This article has explored the concept of social inclusion and in particular whether some groups are at risk of being socially excluded. Education acts as a protective factor against social exclusion, therefore, educational attainment, and engagement in education or training and employment of 'at risk' groups, have been explored. The groups examined here included people who live in disadvantaged areas, people whose parents have low levels of education, people with disabilities or long-term health conditions, as well as people with culturally and linguistically diverse backgrounds (CALD).
People living in the most socioeconomically disadvantaged areas (lowest SEIFA quintiles) were, on average, less engaged in study and had lower levels of attainment. While young people had higher levels of educational attainment than older people in all SEIFA quintiles, the difference was least in the most disadvantaged areas. Young people in disadvantaged areas also reported a higher incidence of barriers to participating in further education.
The issue of inter-generational disadvantage was examined by looking at the possible influence of parental background on young people's educational attainment. Young people who had a parent with a Bachelor degree were much more likely to have a degree themselves than were other young people. While people with parents whose highest educational attainment was Year 12 or below performed less well themselves, more than half held or were studying towards a Certificate III or higher qualification.
People with a disability or long-term health condition were more likely than those without such conditions to have poorer outcomes in educational attainment and participation as well as engagement in full-time work. However, there was considerable variation here. People with mental or nervous conditions had worse outcomes than did people with physical disabilities in their educational attainment or participation and engagement in full-time work. People with severe or profound activity limitations were similarly disadvantaged when compared to those with a lesser degree of restriction due to disability.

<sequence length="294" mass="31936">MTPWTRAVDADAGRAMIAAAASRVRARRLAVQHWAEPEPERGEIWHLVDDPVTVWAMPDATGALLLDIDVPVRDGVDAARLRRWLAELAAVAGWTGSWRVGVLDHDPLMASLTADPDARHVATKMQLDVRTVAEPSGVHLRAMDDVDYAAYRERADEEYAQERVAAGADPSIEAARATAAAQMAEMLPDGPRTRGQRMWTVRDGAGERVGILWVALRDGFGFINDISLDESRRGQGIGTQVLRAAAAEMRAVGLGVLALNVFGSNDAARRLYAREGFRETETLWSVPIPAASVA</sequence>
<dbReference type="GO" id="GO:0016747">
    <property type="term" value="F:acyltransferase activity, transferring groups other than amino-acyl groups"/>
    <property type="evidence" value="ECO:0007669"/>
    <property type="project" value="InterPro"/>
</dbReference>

People from CALD backgrounds did not show up as being ‘at risk’ of social exclusion because of poor educational outcomes. In fact, people who spoke a language other than English at home had, on average, higher educational attainment and greater participation in full-time study than people who were born in Australia and mainly spoke English at home. However, proficiency in English was shown to be a critical factor in determining educational outcomes. People who were proficient in English were twice as likely to have, or be studying towards, a university degree than people not proficient in English. Poor English proficiency was also associated with lower engagement in full-time work and participation in work related training.
The results of this analysis showed that the outcomes of the ‘at risk’ groups varied considerably according to their particular circumstance, and while most people seemed to have achieved relatively good outcomes in education and training, particularly with more young people studying than previous generations, some groups continue to face major challenges. Particular disadvantages identified in the analysis were for people with specific obstacles to their full participation in society, such as those with mental or nervous conditions, severe physical disabilities and people with poor English skills.
Even so, of all reported barriers to learning across the ‘at risk’ groups, the types of barriers reported most often tended to be lack of time, finances and too much work. This suggests that while certain characteristics such as having a disability or mental illness, may be associated with specific disadvantages, individuals at risk of social exclusion may also be experiencing common underlying problems that may stem from or compound their circumstance.